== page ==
Lesson 3: Topic 9 of 14
To me, your “face” is your position and standing in the eyes of others, and it also has to do with the degree of respect you receive. Face can also be saved up over time and used to accomplish things later on. If you drove a fashionable or luxurious car to attend a friend’s party, then the majority of your friends would feel that you had face. Also, if you can achieve something through your personal contacts that others cannot through normal channels, you would also be thought to have face. You can gain face if you are praised by your boss, or if you accomplish a difficult task at work. However, if you greet others warmly at social events, but are met only with indifference, then you would lose face. Questioning someone’s ideas or opinion in a public setting would cause that person to lose face.James Tan, Sales Manager, Shanghai
Obviously, in order to help relationships with many Asian employees, coworkers, or clients, these are important skills to use. However, saving face also has applications for some Middle Eastern and other cultures, with some differences. The influence of Confucius in Eastern and Southeast Asia creates a structure for Face to be earned or lost. In the Middle East, a shame-honor contrast means mentally balancing these concepts, with attempts to bring honor wherever possible. (We plan to address this in a future course – stay tuned!)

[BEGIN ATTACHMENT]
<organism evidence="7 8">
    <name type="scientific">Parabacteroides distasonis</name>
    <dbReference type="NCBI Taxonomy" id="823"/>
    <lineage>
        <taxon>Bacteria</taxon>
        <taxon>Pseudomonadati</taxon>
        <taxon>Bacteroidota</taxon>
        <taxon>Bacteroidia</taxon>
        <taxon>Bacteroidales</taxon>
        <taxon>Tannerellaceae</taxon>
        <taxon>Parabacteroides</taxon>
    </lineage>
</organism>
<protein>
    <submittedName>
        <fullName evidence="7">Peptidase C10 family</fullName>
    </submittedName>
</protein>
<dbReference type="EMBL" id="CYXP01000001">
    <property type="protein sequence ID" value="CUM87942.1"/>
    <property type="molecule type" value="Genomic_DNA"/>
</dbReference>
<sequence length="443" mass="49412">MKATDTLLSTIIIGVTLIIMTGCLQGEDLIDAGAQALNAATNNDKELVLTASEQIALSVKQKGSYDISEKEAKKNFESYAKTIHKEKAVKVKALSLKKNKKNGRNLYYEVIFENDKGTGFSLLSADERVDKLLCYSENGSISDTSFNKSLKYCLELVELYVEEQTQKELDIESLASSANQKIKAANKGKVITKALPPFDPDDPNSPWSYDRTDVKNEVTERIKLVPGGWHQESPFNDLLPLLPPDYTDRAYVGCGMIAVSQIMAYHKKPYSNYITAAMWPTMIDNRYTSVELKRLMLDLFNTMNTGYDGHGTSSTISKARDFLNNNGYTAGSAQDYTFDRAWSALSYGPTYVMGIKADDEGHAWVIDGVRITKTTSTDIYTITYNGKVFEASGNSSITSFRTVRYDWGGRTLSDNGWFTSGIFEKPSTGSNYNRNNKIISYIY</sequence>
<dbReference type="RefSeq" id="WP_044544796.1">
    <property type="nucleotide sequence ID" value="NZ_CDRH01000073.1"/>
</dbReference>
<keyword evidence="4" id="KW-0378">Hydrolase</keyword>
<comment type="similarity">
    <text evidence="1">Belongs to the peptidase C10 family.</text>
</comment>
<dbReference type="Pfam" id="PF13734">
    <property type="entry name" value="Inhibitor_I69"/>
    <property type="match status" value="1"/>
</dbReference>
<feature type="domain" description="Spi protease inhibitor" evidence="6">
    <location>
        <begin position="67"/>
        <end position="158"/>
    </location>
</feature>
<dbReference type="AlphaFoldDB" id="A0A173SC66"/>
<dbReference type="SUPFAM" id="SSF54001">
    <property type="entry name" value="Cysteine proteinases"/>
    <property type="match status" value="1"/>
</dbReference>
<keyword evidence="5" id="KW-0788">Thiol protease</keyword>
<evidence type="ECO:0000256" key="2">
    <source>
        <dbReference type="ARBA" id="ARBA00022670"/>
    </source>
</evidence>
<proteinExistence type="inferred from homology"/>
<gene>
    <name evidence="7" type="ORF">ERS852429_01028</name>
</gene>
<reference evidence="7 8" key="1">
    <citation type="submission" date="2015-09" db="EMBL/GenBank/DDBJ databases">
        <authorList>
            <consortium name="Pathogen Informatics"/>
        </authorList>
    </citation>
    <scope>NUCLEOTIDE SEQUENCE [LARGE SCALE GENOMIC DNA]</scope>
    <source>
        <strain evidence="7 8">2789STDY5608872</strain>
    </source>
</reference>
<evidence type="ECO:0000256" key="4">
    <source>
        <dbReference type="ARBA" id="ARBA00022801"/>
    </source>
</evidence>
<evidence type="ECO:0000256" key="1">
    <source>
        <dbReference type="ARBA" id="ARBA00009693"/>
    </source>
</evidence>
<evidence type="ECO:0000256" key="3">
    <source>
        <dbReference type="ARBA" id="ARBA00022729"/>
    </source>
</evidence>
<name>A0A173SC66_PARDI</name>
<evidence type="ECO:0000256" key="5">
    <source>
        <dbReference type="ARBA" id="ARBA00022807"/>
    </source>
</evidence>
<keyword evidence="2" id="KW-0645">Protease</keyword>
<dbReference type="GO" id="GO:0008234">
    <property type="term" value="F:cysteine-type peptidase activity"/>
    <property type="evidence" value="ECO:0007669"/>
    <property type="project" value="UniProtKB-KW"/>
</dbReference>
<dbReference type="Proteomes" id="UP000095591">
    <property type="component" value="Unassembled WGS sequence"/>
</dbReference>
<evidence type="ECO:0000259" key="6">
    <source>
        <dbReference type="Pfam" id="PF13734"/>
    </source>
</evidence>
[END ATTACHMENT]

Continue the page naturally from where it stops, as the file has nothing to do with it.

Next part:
The most important takeaway for the Westerner is that a highly positive approach to communication is critical with Easterners. Build Face for yourself and others whenever possible. Do it!
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